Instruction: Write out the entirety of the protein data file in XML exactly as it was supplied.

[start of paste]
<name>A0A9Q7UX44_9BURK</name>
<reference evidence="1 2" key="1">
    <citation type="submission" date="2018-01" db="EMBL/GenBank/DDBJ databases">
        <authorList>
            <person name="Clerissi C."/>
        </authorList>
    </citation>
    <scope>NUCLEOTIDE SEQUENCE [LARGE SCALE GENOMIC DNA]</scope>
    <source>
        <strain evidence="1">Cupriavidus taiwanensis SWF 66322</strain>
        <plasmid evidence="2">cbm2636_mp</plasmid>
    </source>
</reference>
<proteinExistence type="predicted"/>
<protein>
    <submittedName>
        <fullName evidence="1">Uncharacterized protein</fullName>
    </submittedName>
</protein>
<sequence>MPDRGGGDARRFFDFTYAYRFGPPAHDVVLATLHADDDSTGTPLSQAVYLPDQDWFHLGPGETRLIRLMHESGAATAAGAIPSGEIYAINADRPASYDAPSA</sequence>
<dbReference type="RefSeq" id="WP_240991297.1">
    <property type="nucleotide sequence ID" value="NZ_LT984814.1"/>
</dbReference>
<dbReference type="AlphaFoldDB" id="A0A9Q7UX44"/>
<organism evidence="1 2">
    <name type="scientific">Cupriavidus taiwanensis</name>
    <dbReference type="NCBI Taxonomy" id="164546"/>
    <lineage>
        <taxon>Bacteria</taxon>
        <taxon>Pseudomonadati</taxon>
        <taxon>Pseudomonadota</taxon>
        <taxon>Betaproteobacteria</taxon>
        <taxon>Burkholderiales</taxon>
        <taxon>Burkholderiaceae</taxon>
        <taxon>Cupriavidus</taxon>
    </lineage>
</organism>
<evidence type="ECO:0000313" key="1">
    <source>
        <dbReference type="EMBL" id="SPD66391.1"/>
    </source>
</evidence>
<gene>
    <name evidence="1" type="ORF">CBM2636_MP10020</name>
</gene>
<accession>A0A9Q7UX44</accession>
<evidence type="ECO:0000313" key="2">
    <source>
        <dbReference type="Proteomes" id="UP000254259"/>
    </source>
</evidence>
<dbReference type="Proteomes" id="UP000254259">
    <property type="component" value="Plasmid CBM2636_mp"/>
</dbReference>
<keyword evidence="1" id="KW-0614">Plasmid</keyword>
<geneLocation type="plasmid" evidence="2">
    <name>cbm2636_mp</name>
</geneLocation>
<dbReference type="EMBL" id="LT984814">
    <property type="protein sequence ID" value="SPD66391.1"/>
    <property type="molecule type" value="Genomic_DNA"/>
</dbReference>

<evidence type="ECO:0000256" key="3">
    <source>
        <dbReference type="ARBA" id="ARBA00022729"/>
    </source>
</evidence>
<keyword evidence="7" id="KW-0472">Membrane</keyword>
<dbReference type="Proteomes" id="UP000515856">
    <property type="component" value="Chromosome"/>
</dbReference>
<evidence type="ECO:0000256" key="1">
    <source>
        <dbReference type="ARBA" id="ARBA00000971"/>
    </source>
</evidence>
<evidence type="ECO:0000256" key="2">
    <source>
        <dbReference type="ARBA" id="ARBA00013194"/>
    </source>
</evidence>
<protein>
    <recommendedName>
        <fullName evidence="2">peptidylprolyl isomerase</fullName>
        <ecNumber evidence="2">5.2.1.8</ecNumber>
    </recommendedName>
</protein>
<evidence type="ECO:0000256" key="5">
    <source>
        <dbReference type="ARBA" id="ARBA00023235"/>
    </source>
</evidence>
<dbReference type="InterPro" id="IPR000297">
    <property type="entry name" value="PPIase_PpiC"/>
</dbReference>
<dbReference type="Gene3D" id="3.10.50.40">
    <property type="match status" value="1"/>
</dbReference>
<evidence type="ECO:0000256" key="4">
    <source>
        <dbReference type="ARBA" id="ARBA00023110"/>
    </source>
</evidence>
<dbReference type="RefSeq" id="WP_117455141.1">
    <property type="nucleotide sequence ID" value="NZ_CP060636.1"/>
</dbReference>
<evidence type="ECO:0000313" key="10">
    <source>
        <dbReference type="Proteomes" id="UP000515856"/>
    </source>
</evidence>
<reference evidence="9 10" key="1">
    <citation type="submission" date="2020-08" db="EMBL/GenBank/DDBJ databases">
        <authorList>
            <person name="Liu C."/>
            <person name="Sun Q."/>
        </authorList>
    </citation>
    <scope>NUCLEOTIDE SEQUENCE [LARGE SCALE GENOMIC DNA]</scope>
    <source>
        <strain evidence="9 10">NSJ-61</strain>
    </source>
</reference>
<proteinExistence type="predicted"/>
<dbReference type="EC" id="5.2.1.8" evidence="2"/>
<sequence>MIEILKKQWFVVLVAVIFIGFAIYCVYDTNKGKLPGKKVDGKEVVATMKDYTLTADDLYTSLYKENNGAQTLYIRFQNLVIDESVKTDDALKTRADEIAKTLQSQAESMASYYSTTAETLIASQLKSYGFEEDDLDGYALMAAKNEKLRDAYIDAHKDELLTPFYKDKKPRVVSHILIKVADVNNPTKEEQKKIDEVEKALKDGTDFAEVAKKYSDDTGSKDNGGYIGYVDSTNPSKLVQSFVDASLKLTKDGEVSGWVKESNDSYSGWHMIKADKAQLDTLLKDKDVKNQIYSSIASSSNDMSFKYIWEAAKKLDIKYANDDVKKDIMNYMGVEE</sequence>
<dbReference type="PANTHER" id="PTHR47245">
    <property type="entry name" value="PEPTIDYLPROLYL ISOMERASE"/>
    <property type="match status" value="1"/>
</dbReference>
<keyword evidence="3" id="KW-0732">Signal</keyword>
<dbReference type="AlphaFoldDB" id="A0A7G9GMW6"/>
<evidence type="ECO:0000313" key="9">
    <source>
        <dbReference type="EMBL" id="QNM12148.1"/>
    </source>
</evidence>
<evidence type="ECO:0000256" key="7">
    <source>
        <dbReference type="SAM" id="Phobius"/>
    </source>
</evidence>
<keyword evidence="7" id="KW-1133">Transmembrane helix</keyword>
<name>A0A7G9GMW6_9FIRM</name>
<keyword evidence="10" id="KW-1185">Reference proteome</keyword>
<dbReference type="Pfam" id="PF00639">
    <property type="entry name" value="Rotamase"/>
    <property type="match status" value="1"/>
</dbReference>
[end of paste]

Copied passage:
<name>A0A9Q7UX44_9BURK</name>
<reference evidence="1 2" key="1">
    <citation type="submission" date="2018-01" db="EMBL/GenBank/DDBJ databases">
        <authorList>
            <person name="Clerissi C."/>
        </authorList>
    </citation>
    <scope>NUCLEOTIDE SEQUENCE [LARGE SCALE GENOMIC DNA]</scope>
    <source>
        <strain evidence="1">Cupriavidus taiwanensis SWF 66322</strain>
        <plasmid evidence="2">cbm2636_mp</plasmid>
    </source>
</reference>
<proteinExistence type="predicted"/>
<protein>
    <submittedName>
        <fullName evidence="1">Uncharacterized protein</fullName>
    </submittedName>
</protein>
<sequence>MPDRGGGDARRFFDFTYAYRFGPPAHDVVLATLHADDDSTGTPLSQAVYLPDQDWFHLGPGETRLIRLMHESGAATAAGAIPSGEIYAINADRPASYDAPSA</sequence>
<dbReference type="RefSeq" id="WP_240991297.1">
    <property type="nucleotide sequence ID" value="NZ_LT984814.1"/>
</dbReference>
<dbReference type="AlphaFoldDB" id="A0A9Q7UX44"/>
<organism evidence="1 2">
    <name type="scientific">Cupriavidus taiwanensis</name>
    <dbReference type="NCBI Taxonomy" id="164546"/>
    <lineage>
        <taxon>Bacteria</taxon>
        <taxon>Pseudomonadati</taxon>
        <taxon>Pseudomonadota</taxon>
        <taxon>Betaproteobacteria</taxon>
        <taxon>Burkholderiales</taxon>
        <taxon>Burkholderiaceae</taxon>
        <taxon>Cupriavidus</taxon>
    </lineage>
</organism>
<evidence type="ECO:0000313" key="1">
    <source>
        <dbReference type="EMBL" id="SPD66391.1"/>
    </source>
</evidence>
<gene>
    <name evidence="1" type="ORF">CBM2636_MP10020</name>
</gene>
<accession>A0A9Q7UX44</accession>
<evidence type="ECO:0000313" key="2">
    <source>
        <dbReference type="Proteomes" id="UP000254259"/>
    </source>
</evidence>
<dbReference type="Proteomes" id="UP000254259">
    <property type="component" value="Plasmid CBM2636_mp"/>
</dbReference>
<keyword evidence="1" id="KW-0614">Plasmid</keyword>
<geneLocation type="plasmid" evidence="2">
    <name>cbm2636_mp</name>
</geneLocation>
<dbReference type="EMBL" id="LT984814">
    <property type="protein sequence ID" value="SPD66391.1"/>
    <property type="molecule type" value="Genomic_DNA"/>
</dbReference>

<evidence type="ECO:0000256" key="3">
    <source>
        <dbReference type="ARBA" id="ARBA00022729"/>
    </source>
</evidence>
<keyword evidence="7" id="KW-0472">Membrane</keyword>
<dbReference type="Proteomes" id="UP000515856">
    <property type="component" value="Chromosome"/>
</dbReference>
<evidence type="ECO:0000256" key="1">
    <source>
        <dbReference type="ARBA" id="ARBA00000971"/>
    </source>
</evidence>
<evidence type="ECO:0000256" key="2">
    <source>
        <dbReference type="ARBA" id="ARBA00013194"/>
    </source>
</evidence>
<protein>
    <recommendedName>
        <fullName evidence="2">peptidylprolyl isomerase</fullName>
        <ecNumber evidence="2">5.2.1.8</ecNumber>
    </recommendedName>
</protein>
<evidence type="ECO:0000256" key="5">
    <source>
        <dbReference type="ARBA" id="ARBA00023235"/>
    </source>
</evidence>
<dbReference type="InterPro" id="IPR000297">
    <property type="entry name" value="PPIase_PpiC"/>
</dbReference>
<dbReference type="Gene3D" id="3.10.50.40">
    <property type="match status" value="1"/>
</dbReference>
<evidence type="ECO:0000256" key="4">
    <source>
        <dbReference type="ARBA" id="ARBA00023110"/>
    </source>
</evidence>
<dbReference type="RefSeq" id="WP_117455141.1">
    <property type="nucleotide sequence ID" value="NZ_CP060636.1"/>
</dbReference>
<evidence type="ECO:0000313" key="10">
    <source>
        <dbReference type="Proteomes" id="UP000515856"/>
    </source>
</evidence>
<reference evidence="9 10" key="1">
    <citation type="submission" date="2020-08" db="EMBL/GenBank/DDBJ databases">
        <authorList>
            <person name="Liu C."/>
            <person name="Sun Q."/>
        </authorList>
    </citation>
    <scope>NUCLEOTIDE SEQUENCE [LARGE SCALE GENOMIC DNA]</scope>
    <source>
        <strain evidence="9 10">NSJ-61</strain>
    </source>
</reference>
<proteinExistence type="predicted"/>
<dbReference type="EC" id="5.2.1.8" evidence="2"/>
<sequence>MIEILKKQWFVVLVAVIFIGFAIYCVYDTNKGKLPGKKVDGKEVVATMKDYTLTADDLYTSLYKENNGAQTLYIRFQNLVIDESVKTDDALKTRADEIAKTLQSQAESMASYYSTTAETLIASQLKSYGFEEDDLDGYALMAAKNEKLRDAYIDAHKDELLTPFYKDKKPRVVSHILIKVADVNNPTKEEQKKIDEVEKALKDGTDFAEVAKKYSDDTGSKDNGGYIGYVDSTNPSKLVQSFVDASLKLTKDGEVSGWVKESNDSYSGWHMIKADKAQLDTLLKDKDVKNQIYSSIASSSNDMSFKYIWEAAKKLDIKYANDDVKKDIMNYMGVEE</sequence>
<dbReference type="PANTHER" id="PTHR47245">
    <property type="entry name" value="PEPTIDYLPROLYL ISOMERASE"/>
    <property type="match status" value="1"/>
</dbReference>
<keyword evidence="3" id="KW-0732">Signal</keyword>
<dbReference type="AlphaFoldDB" id="A0A7G9GMW6"/>
<evidence type="ECO:0000313" key="9">
    <source>
        <dbReference type="EMBL" id="QNM12148.1"/>
    </source>
</evidence>
<evidence type="ECO:0000256" key="7">
    <source>
        <dbReference type="SAM" id="Phobius"/>
    </source>
</evidence>
<keyword evidence="7" id="KW-1133">Transmembrane helix</keyword>
<name>A0A7G9GMW6_9FIRM</name>
<keyword evidence="10" id="KW-1185">Reference proteome</keyword>
<dbReference type="Pfam" id="PF00639">
    <property type="entry name" value="Rotamase"/>
    <property type="match status" value="1"/>
</dbReference>